Twitter is a great place to get book news out to the right people, and we do try to “mention” relevant accounts with publication news where we can. If you have any ideas about popular hashtags used by the community you’re trying to reach or users who would be especially interested in your work, let us know on your AQ and we’ll include them in our marketing plans. Each of our books are assigned three or four tweets during the month following its publication giving a taster of what to expect from the book, and we also announce it on both Twitter and Facebook on publication day. By using relevant hashtags, the word about a new book gets out to people who might not have heard about it otherwise, and we often see people mentioning friends or colleagues with recommendations of our books.

We ask all our authors to write a piece about their book for our blog, which we schedule to coincide with its publication. This is a really good way to publicise the book and provide interested readers with a “behind the scenes” insight into how the book came about, giving authors a chance to sell their book beyond the blurb on our website. If you can send us photos or even videos to include in the post to grab readers’ attention, even better! We always announce new blog posts on Facebook and Twitter ourselves, but again, the braver authors are about sharing their post and telling the world about their work, the greater the number of views and the more engagement we see.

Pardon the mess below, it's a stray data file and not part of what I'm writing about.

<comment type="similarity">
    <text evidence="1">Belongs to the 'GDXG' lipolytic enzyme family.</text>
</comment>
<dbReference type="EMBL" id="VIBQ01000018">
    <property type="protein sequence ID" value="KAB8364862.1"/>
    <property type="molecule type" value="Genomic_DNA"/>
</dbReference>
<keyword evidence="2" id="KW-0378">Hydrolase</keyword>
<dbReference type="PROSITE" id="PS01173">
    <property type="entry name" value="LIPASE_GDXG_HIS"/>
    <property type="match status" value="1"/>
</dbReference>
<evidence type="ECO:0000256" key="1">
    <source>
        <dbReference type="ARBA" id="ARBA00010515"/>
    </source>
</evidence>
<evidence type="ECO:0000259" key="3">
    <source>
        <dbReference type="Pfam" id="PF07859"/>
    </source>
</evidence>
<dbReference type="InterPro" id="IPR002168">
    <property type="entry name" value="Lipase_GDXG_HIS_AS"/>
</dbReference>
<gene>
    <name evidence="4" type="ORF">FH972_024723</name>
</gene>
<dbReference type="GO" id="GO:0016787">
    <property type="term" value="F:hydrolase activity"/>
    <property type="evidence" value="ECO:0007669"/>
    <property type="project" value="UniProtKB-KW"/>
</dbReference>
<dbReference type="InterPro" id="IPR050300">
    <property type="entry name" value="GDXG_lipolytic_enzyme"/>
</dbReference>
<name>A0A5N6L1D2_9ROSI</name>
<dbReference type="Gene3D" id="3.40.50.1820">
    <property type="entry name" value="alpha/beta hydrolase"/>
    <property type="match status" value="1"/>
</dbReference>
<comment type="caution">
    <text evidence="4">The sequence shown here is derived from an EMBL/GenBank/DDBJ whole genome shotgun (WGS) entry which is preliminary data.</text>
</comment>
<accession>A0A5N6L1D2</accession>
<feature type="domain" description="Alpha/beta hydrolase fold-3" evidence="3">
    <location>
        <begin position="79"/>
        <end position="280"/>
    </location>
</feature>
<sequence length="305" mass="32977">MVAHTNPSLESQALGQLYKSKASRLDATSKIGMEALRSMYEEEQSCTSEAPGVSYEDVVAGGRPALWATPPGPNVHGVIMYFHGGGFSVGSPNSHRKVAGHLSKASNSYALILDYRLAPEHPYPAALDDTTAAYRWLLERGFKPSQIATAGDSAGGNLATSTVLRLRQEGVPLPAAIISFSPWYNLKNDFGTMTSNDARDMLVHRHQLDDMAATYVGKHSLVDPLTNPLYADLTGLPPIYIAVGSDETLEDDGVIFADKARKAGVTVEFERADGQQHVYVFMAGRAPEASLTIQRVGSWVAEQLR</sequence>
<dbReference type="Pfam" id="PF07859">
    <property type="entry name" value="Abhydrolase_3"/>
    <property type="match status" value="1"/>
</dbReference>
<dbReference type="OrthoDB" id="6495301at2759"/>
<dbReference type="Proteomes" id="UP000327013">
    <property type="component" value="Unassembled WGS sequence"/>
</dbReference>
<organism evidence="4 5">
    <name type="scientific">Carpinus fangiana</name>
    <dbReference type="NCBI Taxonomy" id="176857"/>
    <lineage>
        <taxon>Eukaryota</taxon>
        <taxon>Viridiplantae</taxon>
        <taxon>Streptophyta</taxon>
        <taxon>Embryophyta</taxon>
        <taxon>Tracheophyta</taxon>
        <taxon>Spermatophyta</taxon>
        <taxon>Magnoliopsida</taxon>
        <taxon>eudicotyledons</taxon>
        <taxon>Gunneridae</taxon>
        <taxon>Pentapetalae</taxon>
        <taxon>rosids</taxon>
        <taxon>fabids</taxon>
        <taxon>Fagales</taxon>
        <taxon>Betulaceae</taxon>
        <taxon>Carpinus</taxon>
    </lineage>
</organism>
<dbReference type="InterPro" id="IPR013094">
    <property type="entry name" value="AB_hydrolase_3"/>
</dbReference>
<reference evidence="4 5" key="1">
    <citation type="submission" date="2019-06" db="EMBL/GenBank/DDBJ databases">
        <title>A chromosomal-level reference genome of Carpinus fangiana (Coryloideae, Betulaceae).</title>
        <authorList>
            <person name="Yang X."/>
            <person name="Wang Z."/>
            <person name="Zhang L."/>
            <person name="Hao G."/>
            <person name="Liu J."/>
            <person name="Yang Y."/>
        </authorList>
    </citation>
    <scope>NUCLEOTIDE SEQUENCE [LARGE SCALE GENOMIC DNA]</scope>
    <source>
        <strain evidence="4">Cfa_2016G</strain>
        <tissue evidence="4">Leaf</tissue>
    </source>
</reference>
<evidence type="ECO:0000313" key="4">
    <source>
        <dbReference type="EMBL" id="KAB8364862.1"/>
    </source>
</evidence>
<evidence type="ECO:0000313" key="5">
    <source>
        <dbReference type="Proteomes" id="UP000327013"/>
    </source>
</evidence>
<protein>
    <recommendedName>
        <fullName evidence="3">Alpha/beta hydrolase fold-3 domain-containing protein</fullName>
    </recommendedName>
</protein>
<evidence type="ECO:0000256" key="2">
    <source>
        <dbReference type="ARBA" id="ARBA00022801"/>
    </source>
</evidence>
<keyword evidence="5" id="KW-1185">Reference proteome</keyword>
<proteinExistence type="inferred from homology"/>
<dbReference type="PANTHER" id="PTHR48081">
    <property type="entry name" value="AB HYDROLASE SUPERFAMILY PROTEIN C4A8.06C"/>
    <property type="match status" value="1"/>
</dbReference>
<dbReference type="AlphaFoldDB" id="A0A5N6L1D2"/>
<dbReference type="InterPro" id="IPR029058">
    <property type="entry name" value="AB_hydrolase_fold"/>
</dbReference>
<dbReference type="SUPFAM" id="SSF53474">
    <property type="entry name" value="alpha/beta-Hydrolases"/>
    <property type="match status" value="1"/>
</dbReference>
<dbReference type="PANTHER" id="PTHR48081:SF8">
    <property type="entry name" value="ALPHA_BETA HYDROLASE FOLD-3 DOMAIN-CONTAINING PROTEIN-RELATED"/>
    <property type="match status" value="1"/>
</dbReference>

One of the videos to accompany Optimizing Language Learners’ Nonverbal Behavior

For those authors that are feeling especially creative, we also have a YouTube channel where we post videos authors have produced to accompany their book. For example, we recently posted a video by Wayne E. Wright and Colin Baker where they spoke about the latest edition of Foundations of Bilingual Education and Bilingualism and one by Janet Enever and Eva Lindgren introducing their new book Early Language Learning. For their book, Optimizing Language Learners’ Nonverbal Behavior Tammy Gregersen and Peter MacIntyre produced a series of accompanying videos, such as “Say it with your Hands!”, all of which can be accessed on our YouTube channel. If you’d like to do something similar for the publication of your own book, just get in touch with us to discuss your ideas.

Nowadays social media is an invaluable tool for getting publication news out there, and we do our best to publicise your book as much as possible, but there’s no doubt that the more active the author is in promoting their book through their own channels, the better. So get Facebooking/Tweeting/Blogging/YouTubing!